this is just my 2 cents. JB, as always, great blog, great articles. Keep it up

  25. Andy says:

    Just a few points. Again proclaiming someone a bigot, homophobe, hater etc is no way to convince them of your belief no matter how heartfelt it is. You may believe that, but all you do is create a an eternal opponent and lose vote after vote by big margins. Why should these conversation stoppers be taken seriously. If name calling caused the desired effect wouldn’t all the people who call homosexuals horrible things have kept them all in the closet?
    I am happy that some proponents of gay marraige who have commented have expressed support for polygamy/polyamory or in the case of some saying not yet. Which means as soon as we win this battle its on to the next. A typical tactic of the Left. At least these commentors are honest enough to admit their true goals. I am glad that Sherry seems to have a happy alternative family.
    The natural order of the universe is very simple. Certain sexual organs perform certain functions and allow for the continuation of the species. Any society has an interest in the next generation hence has granted certain arrangements to encourage stable families capable of producing future tax payers. On that note for the proponents of equality, how about the flat tax everybody pays the same right. If you don’t support it the Right proclaims u a hater, plutophobe, etc. Well I guess i must be a hater since I believe (as a conservative) that the rich should pay a greater percentage!

  26. Sherry says:

    Andy, I agree that the knee jerk name calling is counterproductive – and I have seen a lot of it in the backlash against Reynolds. I really don’t see why people can’t have a reasoned, respectful debate or discussion over differences of opinion. However, that’s individuals – where I believe Reynolds erred was in making his comments under the mantle of his business (at the least, it was unprofessional, and at the worst, and amplified by his father’s comments, it was moronic).

    The point that SSM supporters are trying to make is that it is one thing, as individuals, to disagree with another’s choices in life, but to enact legistation to prevent fellow citizens, who happen to be LGBT, from gaining the same social, legal and psychological rights that straight people enjoy is just wrong. It’s an inequity plain and simple.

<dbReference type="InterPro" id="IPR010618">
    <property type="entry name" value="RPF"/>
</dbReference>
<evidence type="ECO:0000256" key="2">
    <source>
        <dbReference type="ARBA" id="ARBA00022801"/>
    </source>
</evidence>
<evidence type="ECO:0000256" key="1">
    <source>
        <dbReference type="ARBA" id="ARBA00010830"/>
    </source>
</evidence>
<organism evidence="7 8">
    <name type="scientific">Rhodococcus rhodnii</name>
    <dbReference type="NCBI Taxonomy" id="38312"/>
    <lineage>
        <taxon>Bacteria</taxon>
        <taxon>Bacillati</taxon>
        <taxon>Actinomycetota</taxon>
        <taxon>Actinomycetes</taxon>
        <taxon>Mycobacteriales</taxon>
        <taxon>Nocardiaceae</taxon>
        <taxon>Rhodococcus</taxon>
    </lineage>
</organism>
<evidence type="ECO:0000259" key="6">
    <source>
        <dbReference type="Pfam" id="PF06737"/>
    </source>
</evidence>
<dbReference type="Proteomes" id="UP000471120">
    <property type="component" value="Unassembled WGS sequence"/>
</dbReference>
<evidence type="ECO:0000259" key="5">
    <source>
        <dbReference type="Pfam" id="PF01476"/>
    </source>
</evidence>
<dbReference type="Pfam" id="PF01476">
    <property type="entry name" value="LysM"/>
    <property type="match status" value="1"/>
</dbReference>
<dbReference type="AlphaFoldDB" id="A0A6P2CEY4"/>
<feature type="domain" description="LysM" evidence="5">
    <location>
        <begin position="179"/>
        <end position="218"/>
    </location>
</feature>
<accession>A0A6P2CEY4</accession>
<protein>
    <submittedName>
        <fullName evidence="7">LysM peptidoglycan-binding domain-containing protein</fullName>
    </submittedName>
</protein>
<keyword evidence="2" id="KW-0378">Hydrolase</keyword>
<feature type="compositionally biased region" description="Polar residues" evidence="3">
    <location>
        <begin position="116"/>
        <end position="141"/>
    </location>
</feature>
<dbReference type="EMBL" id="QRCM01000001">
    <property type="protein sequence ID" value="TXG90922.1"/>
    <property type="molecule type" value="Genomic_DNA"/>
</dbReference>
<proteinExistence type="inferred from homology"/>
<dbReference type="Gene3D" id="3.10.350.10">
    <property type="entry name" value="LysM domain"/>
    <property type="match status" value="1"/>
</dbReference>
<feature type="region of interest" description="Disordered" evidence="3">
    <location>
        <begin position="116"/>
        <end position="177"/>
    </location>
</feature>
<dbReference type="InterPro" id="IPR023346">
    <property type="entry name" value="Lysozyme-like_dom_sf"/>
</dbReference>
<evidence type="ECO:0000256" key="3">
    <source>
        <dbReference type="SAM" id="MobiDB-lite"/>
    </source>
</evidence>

Also, lest you think that I am carrying the banner of polygamy/polyamory as the next battle for civil rights – I’m not. It is not an easy path we’ve chosen (far from it!), and I think it isn’t realistically workable for most people. I only shared my personal story to illustrate that “it takes all kinds,” that social norms are changing, and we need to learn respect and tolerance for each other rather than trying to restrict the civil rights of certain groups.

    You also mention, again, the nature of the universe as it relates to procreation – and that is an argument that is frequently brought up as a point against same sex marriage. Well, my opinion is that just because you *can* reproduce, doesn’t necessarily mean you *should*. Having been thru the adoption process and the myriad of hoops we had to jump thru to adopt an (abandoned!) child, it still makes me angry that committed LGBT couples would be stricken from the list of acceptable adoptive parents because of their sexual orientation.

    As one commenter said, gay people – gay partners, gay parents – are the same as you, and yes, I will include me in that statement. We are all human beings who need to have respect and compassion for each other and who must teach our children the same values. It shouldn’t matter who we choose to be intimate with or share our life with.

  27. neil c. says: